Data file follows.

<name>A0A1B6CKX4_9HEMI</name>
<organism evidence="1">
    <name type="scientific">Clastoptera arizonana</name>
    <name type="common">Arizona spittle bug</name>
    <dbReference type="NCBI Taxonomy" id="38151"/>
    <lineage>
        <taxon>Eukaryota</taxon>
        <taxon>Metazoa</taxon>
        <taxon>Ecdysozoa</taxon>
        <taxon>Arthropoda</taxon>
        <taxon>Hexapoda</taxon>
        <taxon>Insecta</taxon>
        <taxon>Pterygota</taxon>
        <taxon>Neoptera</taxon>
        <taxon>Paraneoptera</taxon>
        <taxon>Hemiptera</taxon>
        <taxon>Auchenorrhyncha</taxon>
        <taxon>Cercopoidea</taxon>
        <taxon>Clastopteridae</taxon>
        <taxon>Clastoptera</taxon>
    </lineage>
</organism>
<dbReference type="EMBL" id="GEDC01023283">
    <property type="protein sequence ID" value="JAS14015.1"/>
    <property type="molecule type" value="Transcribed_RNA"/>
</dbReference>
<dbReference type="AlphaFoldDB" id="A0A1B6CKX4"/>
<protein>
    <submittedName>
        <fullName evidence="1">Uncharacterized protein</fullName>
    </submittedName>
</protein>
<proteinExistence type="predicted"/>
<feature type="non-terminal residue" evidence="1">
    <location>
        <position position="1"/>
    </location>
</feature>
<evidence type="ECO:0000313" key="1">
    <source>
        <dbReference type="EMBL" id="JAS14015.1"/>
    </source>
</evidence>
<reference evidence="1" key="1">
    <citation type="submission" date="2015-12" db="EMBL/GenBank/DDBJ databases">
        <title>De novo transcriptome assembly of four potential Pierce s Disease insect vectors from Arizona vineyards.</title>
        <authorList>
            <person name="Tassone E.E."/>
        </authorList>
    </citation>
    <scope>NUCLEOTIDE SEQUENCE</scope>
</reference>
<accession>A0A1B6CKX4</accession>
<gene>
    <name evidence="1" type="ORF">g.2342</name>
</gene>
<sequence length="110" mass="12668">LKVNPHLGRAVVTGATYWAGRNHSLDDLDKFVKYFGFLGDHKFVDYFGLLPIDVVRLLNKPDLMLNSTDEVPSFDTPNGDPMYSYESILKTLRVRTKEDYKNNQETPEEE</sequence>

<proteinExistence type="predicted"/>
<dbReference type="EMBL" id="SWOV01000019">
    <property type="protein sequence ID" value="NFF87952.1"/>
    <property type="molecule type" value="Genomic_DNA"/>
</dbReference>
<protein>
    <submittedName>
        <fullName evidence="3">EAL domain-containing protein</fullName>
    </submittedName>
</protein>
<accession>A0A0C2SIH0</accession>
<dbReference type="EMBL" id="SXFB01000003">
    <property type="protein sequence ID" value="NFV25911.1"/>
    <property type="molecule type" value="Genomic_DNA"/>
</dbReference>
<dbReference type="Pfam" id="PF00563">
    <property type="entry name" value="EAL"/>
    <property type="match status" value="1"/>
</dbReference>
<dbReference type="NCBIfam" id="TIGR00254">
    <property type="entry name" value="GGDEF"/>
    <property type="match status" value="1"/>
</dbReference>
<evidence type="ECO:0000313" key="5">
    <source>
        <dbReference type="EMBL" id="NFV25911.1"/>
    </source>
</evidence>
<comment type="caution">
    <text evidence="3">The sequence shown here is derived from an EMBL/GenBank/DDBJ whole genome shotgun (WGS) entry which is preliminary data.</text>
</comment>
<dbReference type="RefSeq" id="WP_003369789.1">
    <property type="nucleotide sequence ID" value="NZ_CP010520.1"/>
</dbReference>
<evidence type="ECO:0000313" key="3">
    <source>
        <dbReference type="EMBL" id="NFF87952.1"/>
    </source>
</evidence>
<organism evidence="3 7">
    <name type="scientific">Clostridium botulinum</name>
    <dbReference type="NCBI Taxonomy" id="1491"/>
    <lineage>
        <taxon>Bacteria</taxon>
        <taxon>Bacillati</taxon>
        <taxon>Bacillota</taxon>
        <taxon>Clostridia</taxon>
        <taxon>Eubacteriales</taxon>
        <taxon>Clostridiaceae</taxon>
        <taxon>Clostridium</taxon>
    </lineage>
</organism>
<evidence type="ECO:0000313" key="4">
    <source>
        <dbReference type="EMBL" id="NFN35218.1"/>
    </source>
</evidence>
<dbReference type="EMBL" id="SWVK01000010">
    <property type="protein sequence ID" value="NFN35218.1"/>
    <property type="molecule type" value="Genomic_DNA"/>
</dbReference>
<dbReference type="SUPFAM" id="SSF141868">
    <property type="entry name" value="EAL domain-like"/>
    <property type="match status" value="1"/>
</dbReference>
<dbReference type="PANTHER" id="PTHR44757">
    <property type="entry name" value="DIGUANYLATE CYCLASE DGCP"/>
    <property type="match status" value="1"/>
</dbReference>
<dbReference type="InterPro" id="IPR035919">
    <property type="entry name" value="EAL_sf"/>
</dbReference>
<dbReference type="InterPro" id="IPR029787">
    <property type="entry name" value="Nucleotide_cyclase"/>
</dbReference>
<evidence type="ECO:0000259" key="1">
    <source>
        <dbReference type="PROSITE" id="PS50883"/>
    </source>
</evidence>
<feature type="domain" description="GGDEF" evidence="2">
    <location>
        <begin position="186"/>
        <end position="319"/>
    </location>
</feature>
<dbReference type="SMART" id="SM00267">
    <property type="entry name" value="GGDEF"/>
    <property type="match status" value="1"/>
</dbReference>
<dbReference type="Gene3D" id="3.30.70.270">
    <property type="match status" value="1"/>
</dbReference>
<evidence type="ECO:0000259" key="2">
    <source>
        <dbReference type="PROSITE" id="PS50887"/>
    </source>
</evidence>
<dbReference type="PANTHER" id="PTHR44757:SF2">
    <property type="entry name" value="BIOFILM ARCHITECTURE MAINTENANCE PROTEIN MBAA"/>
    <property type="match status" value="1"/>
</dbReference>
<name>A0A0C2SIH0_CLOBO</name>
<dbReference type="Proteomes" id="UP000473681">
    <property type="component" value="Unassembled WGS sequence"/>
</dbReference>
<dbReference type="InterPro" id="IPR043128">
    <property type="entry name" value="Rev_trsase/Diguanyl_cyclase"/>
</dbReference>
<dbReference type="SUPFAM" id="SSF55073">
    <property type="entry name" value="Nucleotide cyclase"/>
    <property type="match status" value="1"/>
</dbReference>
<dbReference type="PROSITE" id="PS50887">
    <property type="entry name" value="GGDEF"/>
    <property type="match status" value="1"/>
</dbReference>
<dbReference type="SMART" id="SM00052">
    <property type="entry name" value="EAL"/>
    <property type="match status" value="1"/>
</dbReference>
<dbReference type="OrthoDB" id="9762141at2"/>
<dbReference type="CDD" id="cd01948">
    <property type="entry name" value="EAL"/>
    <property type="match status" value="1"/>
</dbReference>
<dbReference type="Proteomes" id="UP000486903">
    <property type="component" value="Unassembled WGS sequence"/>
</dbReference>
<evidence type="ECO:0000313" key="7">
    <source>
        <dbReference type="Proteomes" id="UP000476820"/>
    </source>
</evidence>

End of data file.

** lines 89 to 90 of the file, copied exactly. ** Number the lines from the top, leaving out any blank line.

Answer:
<dbReference type="RefSeq" id="WP_003369789.1">
    <property type="nucleotide sequence ID" value="NZ_CP010520.1"/>